What Makes for a Free Spirit?

[Warning: film plot spoiler ahead]
In the film, “Yes Man” (2008), Jim Carey plays the part of Carl, a conventional, introverted, cautious fellow who works as a bank loan officer. We gather that Carl has never really recovered from his divorce and has, since then, socially withdrawn. Carl’s friends try to draw him out of his shell, but to little avail. Finally something does happen that transforms Carl’s life. He is convinced — after attending a meeting led by Terrence, a motivational speaker and guru — to say “yes” to everything that comes his way.

As evidence of his transformation, we see Carl engaging in all sorts of unconventional, somewhat risky behavior. Here, then, is an intriguing example of someone employing a variant of the George Costanza strategy of “doing the opposite” of what he is accustomed to do. In this case, it involved rejecting life’s possibilities to a new openness to them. The film is also reminiscent, in that respect, to “Groundhog Day” (1993).

(Here is the trailer for the film.)

Naturally, almost every Hollywood film must have its romantic interest. So it that Carl encounters a young woman named Alison, who offers him a ride on her motorcycle. To reinforce that Alison is a free spirit, we see her singing in a punk rock band, doing photography, driving her motorcycle, in a carefree and reckless fashion, and being altogether spontaneous and bohemian. In time, Carl and Alison fall in love.

Their relationship proceeds swimmingly, until Allison asks Carl to move in with her. Carl thinks for a moment before agreeing. Allison feels a sharp sense of umbrage over Carl’s moment of hesitation. Alison immediately breaks up with him. Carl then seeks to win her back. He finally succeeds in convincing her of his love and they live happily ever after.

This leads us to an interesting question: what constitutes a free spirit? Does riding a motorcycle, warring tattoos, and playing in a rock band mean that one’s spirit is free? The fact that Alison was so hurt and angered by Carl’s moment of hesitation indicates that she is subject to the type of longings all too familiar in male/female relationships. More specifically, Alison’s view of romance involves being loved unconditionally, with no qualifications whatsoever. The fact that Carl hesitated before agreeing to move in with her means that his love is conditional. This has wounded Alison’s vanity, for it implies that she is not everything to him, that she is somewhat less than a god, or a goddess.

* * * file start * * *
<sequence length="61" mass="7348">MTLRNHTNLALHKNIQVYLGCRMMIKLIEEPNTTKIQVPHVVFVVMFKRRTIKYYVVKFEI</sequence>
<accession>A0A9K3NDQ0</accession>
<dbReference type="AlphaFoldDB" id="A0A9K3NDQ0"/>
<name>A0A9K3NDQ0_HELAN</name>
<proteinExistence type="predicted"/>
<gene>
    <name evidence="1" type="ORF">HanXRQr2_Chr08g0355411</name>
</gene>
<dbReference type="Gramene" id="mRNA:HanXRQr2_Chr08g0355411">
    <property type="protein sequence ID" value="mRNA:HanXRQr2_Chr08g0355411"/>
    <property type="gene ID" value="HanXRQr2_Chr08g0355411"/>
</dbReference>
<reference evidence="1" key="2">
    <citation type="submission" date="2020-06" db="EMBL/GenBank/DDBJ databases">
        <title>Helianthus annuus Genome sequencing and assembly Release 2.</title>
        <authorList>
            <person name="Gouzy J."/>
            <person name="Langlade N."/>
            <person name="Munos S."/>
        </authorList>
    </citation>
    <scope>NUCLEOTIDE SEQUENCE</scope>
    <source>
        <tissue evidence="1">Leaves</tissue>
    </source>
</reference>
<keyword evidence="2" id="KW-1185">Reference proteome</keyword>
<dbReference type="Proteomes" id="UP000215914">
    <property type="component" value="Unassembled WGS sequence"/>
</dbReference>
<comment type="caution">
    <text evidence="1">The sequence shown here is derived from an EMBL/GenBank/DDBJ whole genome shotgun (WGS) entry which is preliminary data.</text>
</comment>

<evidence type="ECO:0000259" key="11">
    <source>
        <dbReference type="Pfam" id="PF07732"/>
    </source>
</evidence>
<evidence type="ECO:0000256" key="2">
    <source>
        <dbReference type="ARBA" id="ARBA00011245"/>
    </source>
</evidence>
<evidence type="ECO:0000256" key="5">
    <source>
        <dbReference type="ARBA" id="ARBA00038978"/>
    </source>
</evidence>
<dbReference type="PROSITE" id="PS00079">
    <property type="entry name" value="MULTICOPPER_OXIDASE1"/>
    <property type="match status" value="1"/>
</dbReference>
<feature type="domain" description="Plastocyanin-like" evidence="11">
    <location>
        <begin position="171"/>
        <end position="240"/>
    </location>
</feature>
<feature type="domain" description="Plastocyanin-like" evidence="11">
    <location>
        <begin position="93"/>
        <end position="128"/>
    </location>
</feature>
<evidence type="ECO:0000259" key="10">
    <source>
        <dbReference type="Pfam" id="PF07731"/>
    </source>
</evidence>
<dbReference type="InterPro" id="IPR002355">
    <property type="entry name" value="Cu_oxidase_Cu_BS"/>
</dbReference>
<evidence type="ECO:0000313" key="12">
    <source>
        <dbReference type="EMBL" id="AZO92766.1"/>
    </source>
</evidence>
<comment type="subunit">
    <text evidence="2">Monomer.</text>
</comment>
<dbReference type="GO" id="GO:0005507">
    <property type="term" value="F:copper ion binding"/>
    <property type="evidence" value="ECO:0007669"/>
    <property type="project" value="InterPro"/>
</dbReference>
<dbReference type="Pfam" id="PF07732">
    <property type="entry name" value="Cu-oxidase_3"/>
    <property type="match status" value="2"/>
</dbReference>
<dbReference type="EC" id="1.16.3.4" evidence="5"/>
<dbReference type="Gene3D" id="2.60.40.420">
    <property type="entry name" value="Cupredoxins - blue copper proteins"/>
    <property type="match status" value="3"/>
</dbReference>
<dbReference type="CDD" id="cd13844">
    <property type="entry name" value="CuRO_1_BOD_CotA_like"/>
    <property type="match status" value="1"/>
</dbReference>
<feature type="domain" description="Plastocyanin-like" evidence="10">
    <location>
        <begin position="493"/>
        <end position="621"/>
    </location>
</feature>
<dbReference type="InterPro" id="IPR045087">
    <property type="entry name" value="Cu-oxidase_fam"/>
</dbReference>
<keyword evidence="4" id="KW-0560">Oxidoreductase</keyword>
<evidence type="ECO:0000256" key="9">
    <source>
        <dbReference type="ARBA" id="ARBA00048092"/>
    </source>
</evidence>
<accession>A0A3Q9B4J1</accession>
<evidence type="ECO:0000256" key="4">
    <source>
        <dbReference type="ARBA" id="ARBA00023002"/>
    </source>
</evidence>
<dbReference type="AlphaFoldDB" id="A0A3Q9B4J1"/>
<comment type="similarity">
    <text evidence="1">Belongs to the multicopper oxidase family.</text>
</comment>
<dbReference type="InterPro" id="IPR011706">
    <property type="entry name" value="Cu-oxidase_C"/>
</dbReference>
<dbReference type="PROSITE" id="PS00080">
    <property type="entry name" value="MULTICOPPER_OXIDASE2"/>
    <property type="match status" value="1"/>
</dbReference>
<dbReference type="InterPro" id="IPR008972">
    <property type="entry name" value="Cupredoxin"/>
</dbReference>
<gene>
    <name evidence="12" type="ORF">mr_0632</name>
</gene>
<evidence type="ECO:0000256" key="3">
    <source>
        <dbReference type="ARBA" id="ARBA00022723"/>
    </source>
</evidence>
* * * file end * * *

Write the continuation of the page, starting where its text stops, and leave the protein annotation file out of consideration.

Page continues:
Alas, Alison is a child of the times, the age of Carl Rogers, with his foolish notion that true love, between everybody — including man and wife — must be unconditional. Yes, love between a parent and a young child is unconditional, but all other forms of love must be conditional, if they are to endure. This is certainly true of the love of between a husband a wife, for both partners are required to fulfill duties and obligations to each other, if they are to remain worthy of each other’s love and respect. Indeed, in the scene where they reconcile, Carl explains to Alison that moving in together is a serious thing and requires a certain amount of sober-minded reflection. Carl, in other words, reveals himself to be a responsible person, one who is capable of a more mature and lasting love.

Have Alison’s dark feelings been inwardly illuminated by Carl’s explanation? One would like to think so. Alas, it is more likely that their first fight and breakup has set the tone for their future marriage. I.E., Alison will wish to be loved unconditionally, Carl shall err, and he shall be doing a lot of apologizing, explaining, begging, and groveling to win her back. Needless to say, this is not a very happy prognosis for either of them. We see, then, that Alison is subject to the same sort of puerile longings that anyone, whose heart is uneducated about love and by life, would have. In that sense, she is awfully conventional and is anything but a free spirit. (For more on relationships, read “Awakening with the Enemy: The Origin and End of Male/Female Conflict.”)

This leads us back to the question: what constitutes a free spirit? Those who are truly free have…

 

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